Our Mountain

Digital illo: Our MountainMy many years spent as a lucky resident of the Pacific Northwest were dominated, as are many such fortunate souls’, by The Mountain. Mount Rainier can be coy, hiding behind not only her customary jaunty little beret of lenticular cloud but veiled further in the often hazy skies of Western Washington state. She can be mighty capricious, being after all a volcano whose natural habit is to lose her temper occasionally, diva that she is.

If you click on any of the site links above, there’s plenty of information to tell you far better than I could just how alive and powerful this entity is. So it’s not surprising that many of us refer to Mt. Rainier merely as The Mountain. Or, just as often, My Mountain. She owns us, in many ways, for when she makes an entrance, dominating the horizon with her granite glory, bedecked in a dazzling gown of white snow and fur-trimmed in, well, firs—we can’t help but be in awe. Such presence. Such beauty. Such danger, too, though we can’t think about that too closely, since we don’t know when or how; even if we did, there’s little chance we could do anything about it. But yes, deserving our respect. And in some ways, perhaps, because of this understanding along with the tremendous beauty, we feel an intense connection to the perpetual presence standing above us. So we call her Ours.

The valley where I lived for seven school years, and my parents remained resident for longer, is one of the most logical outlets for the lahar that would follow a pyroclastic flow from a Rainier eruption. That will likely wipe out much of the valley, whenever it comes. From our house above the valley, I stood out front in 1980 and watched the massive plume rise when Mount St. Helens, about seventy miles directly south of us, blew her lid, and that mountain also sits on the same Ring of Fire as the whole seismically busy left coast of the United States. Tiny amounts of volcanic ash drifted onto our neighborhood occasionally for a brief period thereafter, the same ash that was both ethereal looking grey ‘snow’ in a wide swath around the mountain and in traces across the continent, fully nine hundred miles across. St. Helens started at something slightly under ten thousand feet (3000m) high before the blast; her taller sister Rainier is a bit above fourteen. Mt. Rainier could have a smaller eruption…or be more powerfully, radically, explosive yet. Meanwhile, stunningly gorgeous. But isn’t that just our life all over? Precarious, yet all the more exquisitely precious because of that very tenuous quality. The Mountain owns us, and we in turn look on her as Ours.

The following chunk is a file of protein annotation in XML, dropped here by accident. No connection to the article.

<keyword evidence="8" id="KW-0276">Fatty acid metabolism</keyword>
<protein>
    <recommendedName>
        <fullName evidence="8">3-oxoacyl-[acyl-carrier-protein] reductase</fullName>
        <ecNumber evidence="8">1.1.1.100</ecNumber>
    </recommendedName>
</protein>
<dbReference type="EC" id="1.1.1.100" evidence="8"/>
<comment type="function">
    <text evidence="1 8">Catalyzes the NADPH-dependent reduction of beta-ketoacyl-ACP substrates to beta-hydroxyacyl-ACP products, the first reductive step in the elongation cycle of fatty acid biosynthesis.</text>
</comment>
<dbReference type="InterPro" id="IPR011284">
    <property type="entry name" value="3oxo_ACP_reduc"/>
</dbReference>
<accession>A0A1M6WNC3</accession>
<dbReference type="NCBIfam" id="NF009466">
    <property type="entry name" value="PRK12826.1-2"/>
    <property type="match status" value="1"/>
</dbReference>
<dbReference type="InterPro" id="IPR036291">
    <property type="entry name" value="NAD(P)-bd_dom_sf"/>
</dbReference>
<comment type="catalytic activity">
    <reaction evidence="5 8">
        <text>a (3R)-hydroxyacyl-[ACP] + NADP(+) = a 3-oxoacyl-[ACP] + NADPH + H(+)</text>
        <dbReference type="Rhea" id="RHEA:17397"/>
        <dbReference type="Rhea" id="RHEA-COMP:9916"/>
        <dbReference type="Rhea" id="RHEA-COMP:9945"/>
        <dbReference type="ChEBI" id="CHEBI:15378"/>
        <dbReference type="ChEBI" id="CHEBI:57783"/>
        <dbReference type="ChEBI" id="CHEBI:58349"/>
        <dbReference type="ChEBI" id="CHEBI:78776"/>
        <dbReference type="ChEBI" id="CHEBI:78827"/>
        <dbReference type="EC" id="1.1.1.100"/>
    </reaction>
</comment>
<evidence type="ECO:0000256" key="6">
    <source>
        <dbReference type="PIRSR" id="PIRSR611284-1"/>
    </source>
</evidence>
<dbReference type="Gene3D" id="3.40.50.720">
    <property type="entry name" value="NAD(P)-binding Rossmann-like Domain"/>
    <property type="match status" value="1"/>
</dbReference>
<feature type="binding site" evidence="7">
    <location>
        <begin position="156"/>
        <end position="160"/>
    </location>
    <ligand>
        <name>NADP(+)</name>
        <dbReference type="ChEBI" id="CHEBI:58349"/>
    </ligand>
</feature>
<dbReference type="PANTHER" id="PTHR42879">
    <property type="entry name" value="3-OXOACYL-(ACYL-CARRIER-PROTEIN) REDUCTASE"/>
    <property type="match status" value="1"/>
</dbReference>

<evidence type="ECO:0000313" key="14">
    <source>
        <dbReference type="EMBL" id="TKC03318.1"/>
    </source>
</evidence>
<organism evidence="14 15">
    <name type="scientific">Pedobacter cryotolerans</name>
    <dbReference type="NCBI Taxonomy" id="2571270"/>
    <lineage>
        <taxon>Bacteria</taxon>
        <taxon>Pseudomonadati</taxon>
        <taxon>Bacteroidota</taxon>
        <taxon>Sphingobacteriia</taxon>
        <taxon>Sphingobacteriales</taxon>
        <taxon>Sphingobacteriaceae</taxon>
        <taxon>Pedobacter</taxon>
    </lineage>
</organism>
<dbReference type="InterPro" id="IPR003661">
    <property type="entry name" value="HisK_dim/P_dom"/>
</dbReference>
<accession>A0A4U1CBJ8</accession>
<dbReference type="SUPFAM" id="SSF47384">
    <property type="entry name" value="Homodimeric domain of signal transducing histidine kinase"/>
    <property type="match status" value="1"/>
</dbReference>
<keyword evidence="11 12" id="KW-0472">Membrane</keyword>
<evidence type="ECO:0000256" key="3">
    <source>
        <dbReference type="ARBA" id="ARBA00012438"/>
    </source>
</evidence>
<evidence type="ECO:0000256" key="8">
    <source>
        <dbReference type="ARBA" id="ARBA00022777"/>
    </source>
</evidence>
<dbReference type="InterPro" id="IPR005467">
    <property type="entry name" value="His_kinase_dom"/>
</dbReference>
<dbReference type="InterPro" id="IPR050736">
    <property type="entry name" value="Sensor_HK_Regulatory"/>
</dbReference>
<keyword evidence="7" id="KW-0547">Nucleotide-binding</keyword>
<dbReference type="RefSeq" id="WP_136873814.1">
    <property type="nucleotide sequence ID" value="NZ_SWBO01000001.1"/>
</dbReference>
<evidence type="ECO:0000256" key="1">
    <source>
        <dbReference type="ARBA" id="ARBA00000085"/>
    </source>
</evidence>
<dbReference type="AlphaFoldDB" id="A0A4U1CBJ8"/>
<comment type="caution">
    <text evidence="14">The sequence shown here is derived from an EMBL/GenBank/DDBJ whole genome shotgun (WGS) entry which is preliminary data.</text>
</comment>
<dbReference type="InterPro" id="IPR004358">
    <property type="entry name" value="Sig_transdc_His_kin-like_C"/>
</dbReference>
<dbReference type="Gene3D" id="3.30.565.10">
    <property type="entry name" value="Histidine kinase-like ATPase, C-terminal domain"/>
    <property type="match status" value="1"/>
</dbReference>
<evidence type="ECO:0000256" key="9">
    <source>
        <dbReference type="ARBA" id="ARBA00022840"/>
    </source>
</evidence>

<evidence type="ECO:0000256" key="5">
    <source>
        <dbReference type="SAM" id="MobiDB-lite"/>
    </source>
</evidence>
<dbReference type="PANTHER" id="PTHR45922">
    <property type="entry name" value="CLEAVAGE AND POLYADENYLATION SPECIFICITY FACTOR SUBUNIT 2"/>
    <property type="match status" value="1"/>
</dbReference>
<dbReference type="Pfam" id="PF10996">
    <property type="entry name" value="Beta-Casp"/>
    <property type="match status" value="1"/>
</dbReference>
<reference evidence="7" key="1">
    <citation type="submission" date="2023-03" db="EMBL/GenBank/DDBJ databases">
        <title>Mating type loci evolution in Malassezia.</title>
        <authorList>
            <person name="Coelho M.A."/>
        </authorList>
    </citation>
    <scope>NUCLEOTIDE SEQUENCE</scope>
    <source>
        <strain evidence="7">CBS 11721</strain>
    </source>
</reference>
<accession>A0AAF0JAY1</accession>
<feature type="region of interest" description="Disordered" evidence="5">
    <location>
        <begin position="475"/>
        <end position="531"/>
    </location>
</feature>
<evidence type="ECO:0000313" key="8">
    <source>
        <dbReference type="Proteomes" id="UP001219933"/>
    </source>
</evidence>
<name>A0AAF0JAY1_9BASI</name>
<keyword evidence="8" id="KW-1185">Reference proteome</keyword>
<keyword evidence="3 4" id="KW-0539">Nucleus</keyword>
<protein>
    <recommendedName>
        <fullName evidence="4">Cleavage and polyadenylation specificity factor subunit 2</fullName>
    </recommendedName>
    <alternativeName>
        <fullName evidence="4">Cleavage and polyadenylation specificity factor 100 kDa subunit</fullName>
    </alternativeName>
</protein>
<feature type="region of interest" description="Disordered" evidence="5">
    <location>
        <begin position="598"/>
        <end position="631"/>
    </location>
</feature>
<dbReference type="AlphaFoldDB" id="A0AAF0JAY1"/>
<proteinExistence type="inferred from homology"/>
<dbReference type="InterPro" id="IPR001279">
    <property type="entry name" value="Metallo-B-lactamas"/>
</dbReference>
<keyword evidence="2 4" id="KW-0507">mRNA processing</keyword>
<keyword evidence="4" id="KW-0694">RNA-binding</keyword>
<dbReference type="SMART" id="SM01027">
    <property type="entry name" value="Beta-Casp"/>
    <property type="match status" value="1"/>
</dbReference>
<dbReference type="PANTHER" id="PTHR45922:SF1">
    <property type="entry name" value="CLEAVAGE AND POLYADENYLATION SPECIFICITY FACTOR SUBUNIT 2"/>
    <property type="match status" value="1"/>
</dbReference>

This summer’s short visit to family and roots, naturally, gave us both the urge to visit Our Mountain, too, and Mom and Dad S—also longtime admirers of the magnificent mountain—joined us for that wonderful earthly element of our roots tour. Rainier smiled benevolently as we approached, doing that magic trick of hers where, as foreground terrain changes, that peak looks like you could just reach out of your car and stick your hand in the snow; you go around the corner a mere tenth of a mile ahead, and the mountain looks incredibly remote, hours away; just over the next rise, everything has shifted once more and you realize that you’ll be entering the national park at the foot of Rainier in a few minutes, the trees rising up like a cathedral colonnade through which we process onward for our audience, our reconnection.

No matter how long I live, The Mountain will outlast me; whether that next, inevitable, eruption comes during my tenure on this planet, whether it’s when I’m near enough to be killed or directly affected, or that this particular cataclysm finds me distant and leaves me unmarked, there will still be traces of Mt. Rainier for eons after I’m forgotten dust. I just found out, to my surprise, that it’s possible to get permits to scatter funerary ashes in Mt. Rainier National Park, and that seems like a delightfully apropos gift to give to an entity whose own ash will most likely someday blanket much of the Northwest. But I hope that my turn at that, should my survivors choose that option, is in the distant future. For the present, I happily remain an admiring acolyte of the splendid wonders of my mountain. Our Mountain.